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Michigan increases stadium capacity, requires teen athlete testing

Gov. Gretchen Whitmer Feb. 9, 2021 photo
Michigan Office of the Governor
Associated Press

Michigan on Friday eased outdoor stadium capacity restrictions before baseball’s opening day but ordered weekly rapid testing of teen athletes amid a climbing coronavirus case rate that ranks fourth nationally over the past week.

Gov. Gretchen Whitmer said, for now, she does not plan to tighten COVID-19 restrictions her administration had gradually loosened in recent months — noting ongoing vaccinations while also citing concerns about virus variants that more easily spread.

“If we all take our own personal responsibility here, we can keep these things reengaged and do it safely,” the Democratic governor said during a news conference, in which a top state health official warned the state may be at the beginning of a third surge.

Under a revised health order that takes effect Monday, certain outdoor arenas and stadiums — including the Detroit Tigers’ Comerica Park — can seat 20% of their capacity if they have an infection-control plan that complies with state guidance. The cap, which has been 1,000, will rise to around 8,200 for Tigers games.

Detroit was the 29th of 30 major league teams to announce its plans. Only Houston still had not. The Tigers said limited individual game tickets will be available on the team’s website beginning Thursday.

Starting April 2, all athletes ages 13 to 19 must participate in a free weekly coronavirus testing program. It previously had been voluntary except for school-sanctioned winter sports where masks are not recommended, such as wrestling. Testing also was used to finish the fall football, volleyball, and swimming and diving tournaments when they resumed in January.

Dr. Joneigh Khaldun, Michigan’s chief medical executive, pointed to 315 outbreaks associated with sports teams in January and February. The Whitmer administration lifted a monthslong ban on contact sports in early February, days after frustrated parents and teens rallied at the Capitol. Restaurants reopened for indoor dining around that time, too.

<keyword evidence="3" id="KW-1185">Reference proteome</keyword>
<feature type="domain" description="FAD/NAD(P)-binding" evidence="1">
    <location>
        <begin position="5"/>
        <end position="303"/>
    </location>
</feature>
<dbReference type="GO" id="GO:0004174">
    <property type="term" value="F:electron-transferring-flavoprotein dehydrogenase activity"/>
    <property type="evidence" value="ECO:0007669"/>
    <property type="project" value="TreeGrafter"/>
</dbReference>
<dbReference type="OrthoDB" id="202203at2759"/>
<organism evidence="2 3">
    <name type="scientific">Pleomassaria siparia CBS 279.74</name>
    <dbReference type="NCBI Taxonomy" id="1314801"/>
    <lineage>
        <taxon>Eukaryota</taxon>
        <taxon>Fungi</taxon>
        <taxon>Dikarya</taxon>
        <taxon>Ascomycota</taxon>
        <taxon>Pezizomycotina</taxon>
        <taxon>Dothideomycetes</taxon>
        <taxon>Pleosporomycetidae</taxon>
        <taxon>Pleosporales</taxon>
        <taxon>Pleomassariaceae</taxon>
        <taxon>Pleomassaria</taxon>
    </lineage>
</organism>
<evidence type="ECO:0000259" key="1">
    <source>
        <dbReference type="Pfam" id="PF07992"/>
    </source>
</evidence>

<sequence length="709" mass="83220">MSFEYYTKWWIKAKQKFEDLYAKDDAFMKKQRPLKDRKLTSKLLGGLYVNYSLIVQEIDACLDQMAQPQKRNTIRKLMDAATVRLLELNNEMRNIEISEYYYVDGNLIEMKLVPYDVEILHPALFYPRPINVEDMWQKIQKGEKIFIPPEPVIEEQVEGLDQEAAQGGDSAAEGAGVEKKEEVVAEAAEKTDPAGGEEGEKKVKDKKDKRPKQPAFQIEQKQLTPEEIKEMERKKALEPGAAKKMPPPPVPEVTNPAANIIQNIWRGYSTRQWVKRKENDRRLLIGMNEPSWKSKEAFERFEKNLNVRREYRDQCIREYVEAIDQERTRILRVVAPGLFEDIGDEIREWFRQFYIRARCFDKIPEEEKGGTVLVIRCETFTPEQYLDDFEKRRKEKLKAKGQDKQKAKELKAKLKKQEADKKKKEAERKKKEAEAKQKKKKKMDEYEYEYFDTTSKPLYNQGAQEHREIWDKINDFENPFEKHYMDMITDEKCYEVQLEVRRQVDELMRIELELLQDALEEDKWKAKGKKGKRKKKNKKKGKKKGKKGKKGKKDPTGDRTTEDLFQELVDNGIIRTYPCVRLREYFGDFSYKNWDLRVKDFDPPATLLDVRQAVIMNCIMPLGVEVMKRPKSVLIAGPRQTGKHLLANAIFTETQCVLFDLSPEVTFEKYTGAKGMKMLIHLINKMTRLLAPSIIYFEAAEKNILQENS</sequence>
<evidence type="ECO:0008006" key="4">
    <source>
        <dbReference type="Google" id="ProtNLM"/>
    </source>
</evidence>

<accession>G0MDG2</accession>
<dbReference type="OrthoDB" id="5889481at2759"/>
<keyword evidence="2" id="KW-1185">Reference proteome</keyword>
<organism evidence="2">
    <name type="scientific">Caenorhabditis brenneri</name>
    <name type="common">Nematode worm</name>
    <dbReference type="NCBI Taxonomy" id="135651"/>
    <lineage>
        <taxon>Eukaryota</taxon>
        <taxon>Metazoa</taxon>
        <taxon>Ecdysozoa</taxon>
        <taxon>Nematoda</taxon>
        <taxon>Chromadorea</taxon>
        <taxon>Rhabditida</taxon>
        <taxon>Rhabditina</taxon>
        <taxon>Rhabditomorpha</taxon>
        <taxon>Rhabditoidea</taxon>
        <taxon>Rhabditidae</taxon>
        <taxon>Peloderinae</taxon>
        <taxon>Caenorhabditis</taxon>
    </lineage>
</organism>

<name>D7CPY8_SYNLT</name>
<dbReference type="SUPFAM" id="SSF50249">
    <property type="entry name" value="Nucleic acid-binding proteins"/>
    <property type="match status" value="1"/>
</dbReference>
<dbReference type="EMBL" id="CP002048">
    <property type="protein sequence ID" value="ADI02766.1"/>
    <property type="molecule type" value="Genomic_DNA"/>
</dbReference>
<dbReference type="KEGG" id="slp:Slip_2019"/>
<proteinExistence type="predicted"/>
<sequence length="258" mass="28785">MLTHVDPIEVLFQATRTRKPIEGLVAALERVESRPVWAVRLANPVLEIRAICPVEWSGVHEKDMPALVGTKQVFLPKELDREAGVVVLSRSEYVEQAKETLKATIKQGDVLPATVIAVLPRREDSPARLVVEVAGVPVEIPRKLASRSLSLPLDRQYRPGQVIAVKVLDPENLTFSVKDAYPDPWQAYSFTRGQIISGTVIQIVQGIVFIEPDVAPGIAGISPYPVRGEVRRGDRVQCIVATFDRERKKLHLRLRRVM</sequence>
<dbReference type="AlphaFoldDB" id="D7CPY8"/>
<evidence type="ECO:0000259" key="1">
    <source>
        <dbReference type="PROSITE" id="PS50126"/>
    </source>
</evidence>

“We want to identify any cases as soon as possible and prevent spread,” Khaldun said.

The order also will let people go unmasked at residential gatherings if everyone has been vaccinated, which aligns with recent guidance from the Centers for Disease Control and Prevention.

Michigan’s COVID-19 case and positivity rates have been rising for a month. Related hospitalizations have gone up the past two weeks but remain well below peak levels. School-related outbreaks for the first time exceeded those in long-term care facilities, which Khaldun attributed to vaccinating staff and residents but also said speaks to the risk of children’s activities such as sports.

“The most important thing we all want for our children is to have in-person learning and not have school closures,” she said.

Khaldun expressed concern about the state’s virus numbers. From March 11 through Thursday, one of every 548 people tested positive — a rate that trailed only New Jersey, New York and Rhode Island.

“I know it’s getting warmer, vaccines are rolling out and people are tired of this pandemic. But we’re not out of the woods yet,” she said. “How this plays out depends on what we all do collectively to protect ourselves and our families.”

COVID-19 is suspected to have contributed to at least 16,800 Michigan deaths. The state on Friday reported 3,730 new cases, the most in a 24-hour period since early January.

At least 27% of people ages 16 and older have gotten at least one vaccine dose.

Dr. Anthony Fauci, the top U.S. infectious disease expert, told CNN on Thursday that Michigan should “hold off for a bit” on further relaxing restrictions.

“When you get the overwhelming majority of your population vaccinated, the chances of there being a surge are miniscule,” he said. “So just hang in there.”